On appeal, we are bound by findings of fact made by the Workers' Compensation Commission if credible evidence in the record supports those findings. A.G. Van Metre, Jr., Inc. v. Gandy, 7 Va.App. 207, 215, 372 S.E.2d 198, 203 (1988). We view the evidence in the light most favorable to Giggetts, the party prevailing below. Southland Corp. v. Gray, 18 Va.App. 366, 369, 444 S.E.2d 19, 21 (1994). The commission's decision will not be overturned unless plainly wrong or without evidence to support it. Id.

I. Willful Misconduct

Under Virginia law, an employee cannot receive compensation under the Workers' Compensation Act when his or her injury is the result of either willful misconduct or willful breach of a rule or regulation adopted by the employer. Code § 65.2-306(A). To establish this defense, the employer must prove: (1) the rule was reasonable; (2) the employee knew of the rule; (3) the rule was for the employee's benefit; and (4) the employee intentionally performed the forbidden act. Buzzo v. Woolridge Trucking, Inc., 17 Va.App. 327, 332, 437 S.E.2d 205, 208 (1993). "[W]hether [the employee's] conduct in the abstract constitutes willful misconduct is a mixed question of fact and law and is reviewable by this Court on appeal." Id. at 333, 437 S.E.2d at 209.

Dan River alleges that Giggetts was driving too fast for the given weather conditions on the morning of his accident and that he failed to properly use the truck's braking and steering systems. Dan River contends that this conduct constituted a violation of Federal Motor Carrier Safety Regulations.2 We disagree.

The evidence in the record supports the commission's finding that Giggetts was not exceeding the speed limit. The posted speed limit on the road on which Giggetts was traveling was fifty-five miles per hour. Giggetts testified that he was traveling forty miles per hour because of patchy fog. Although Giggetts' speed was disputed by the employer, the commission resolved this fact in favor of Giggetts and, because the evidence supports that conclusion, we will not disturb that finding on appeal. Southwest Tire, Inc. v. Bryant, 31 Va.App. 655, 661, 525 S.E.2d 563, 566 (2000).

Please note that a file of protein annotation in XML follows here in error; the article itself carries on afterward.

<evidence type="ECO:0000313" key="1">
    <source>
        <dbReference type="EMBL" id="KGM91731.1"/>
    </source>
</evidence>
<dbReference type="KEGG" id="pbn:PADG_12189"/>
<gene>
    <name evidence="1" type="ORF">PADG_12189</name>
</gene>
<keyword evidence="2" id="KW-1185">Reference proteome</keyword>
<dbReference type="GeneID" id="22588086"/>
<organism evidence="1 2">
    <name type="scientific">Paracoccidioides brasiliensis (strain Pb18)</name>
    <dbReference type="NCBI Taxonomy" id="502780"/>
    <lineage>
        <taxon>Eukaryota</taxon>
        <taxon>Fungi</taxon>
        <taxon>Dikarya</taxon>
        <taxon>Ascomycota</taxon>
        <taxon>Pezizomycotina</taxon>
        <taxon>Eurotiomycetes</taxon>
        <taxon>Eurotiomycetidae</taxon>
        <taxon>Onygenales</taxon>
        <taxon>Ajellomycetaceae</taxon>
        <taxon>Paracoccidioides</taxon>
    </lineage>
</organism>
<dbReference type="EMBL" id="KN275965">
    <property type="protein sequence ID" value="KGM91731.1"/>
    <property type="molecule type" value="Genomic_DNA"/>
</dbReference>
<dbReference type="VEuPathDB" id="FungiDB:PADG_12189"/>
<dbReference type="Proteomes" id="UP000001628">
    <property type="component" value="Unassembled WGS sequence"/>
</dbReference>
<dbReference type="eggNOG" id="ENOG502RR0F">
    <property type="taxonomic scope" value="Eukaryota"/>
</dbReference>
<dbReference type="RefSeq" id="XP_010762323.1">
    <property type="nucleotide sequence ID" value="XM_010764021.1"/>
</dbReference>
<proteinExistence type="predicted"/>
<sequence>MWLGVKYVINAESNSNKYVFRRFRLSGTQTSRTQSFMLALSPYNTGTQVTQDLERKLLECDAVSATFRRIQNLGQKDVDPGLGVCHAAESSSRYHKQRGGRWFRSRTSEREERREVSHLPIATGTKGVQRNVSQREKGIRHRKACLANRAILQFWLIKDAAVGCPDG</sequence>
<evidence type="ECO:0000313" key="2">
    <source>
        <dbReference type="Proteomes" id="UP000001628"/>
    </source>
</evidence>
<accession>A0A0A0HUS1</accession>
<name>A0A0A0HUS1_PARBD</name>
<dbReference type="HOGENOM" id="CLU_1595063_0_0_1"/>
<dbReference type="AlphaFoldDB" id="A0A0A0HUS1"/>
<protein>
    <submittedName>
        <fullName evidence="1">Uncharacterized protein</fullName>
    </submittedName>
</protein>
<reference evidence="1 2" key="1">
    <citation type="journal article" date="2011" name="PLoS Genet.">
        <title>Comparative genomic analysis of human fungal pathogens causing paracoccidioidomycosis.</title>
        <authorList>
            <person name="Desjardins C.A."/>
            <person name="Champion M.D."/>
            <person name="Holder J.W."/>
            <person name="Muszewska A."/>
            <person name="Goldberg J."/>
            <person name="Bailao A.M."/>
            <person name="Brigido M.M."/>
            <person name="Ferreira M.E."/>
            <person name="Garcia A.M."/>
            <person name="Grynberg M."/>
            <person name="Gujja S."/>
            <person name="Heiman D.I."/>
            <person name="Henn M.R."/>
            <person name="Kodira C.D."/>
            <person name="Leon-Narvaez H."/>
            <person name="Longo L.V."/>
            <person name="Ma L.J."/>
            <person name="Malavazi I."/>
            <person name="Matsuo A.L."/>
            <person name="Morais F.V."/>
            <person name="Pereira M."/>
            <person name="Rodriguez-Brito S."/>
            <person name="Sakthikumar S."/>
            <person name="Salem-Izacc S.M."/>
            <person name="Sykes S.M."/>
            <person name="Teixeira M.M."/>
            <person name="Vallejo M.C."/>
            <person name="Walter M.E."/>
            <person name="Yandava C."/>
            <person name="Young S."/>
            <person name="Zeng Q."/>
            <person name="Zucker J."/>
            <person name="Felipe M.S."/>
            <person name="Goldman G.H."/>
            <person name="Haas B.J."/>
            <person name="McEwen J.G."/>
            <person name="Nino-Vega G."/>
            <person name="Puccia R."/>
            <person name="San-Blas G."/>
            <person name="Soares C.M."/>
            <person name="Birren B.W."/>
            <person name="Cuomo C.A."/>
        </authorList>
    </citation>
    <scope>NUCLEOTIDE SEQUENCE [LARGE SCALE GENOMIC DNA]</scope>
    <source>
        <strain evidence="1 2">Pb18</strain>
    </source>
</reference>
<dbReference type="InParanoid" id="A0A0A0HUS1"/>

The evidence also supports the commission's finding that Giggetts was "performing with the caution necessary under the conditions," and properly used the vehicle's braking and steering systems, as required by the Federal Motor Carrier Regulations. Giggetts testified that he was traveling below the posted speed limit because of the fog he had encountered and that, when he entered the last patch of fog before the accident, he had slowed down. Although he was unable to stop in time to avoid the accident that occurred, the conduct described does not constitute a willful violation of a safety regulation.

Even were we to conclude that the weather conditions Giggetts encountered dictated a lesser speed, his conduct, at most, may be characterized as negligent. However, negligence alone, even gross negligence, will not support a finding of willful misconduct. Buzzo, 17 Va.App. at 332, 437 S.E.2d at 208; Spruill v. C.W. Wright Constr. Co., 8 Va.App. 330, 334, 381 S.E.2d 359, 361 (1989).

II. Injury Arising Out of Employment

Dan River next alleges that Giggetts' injury did not "arise out of" his employment. See Code § 65.2-101. We disagree.

An injury arises out of one's employment if there is a causal connection between the injury and the "conditions under which the work is required to be performed." Metcalf v. A.M. Express Moving Sys., Inc., 230 Va. 464, 468, 339 S.E.2d 177, 180 (1986). Virginia employs the "actual risk test" in determining whether a work-related injury is compensable. County of...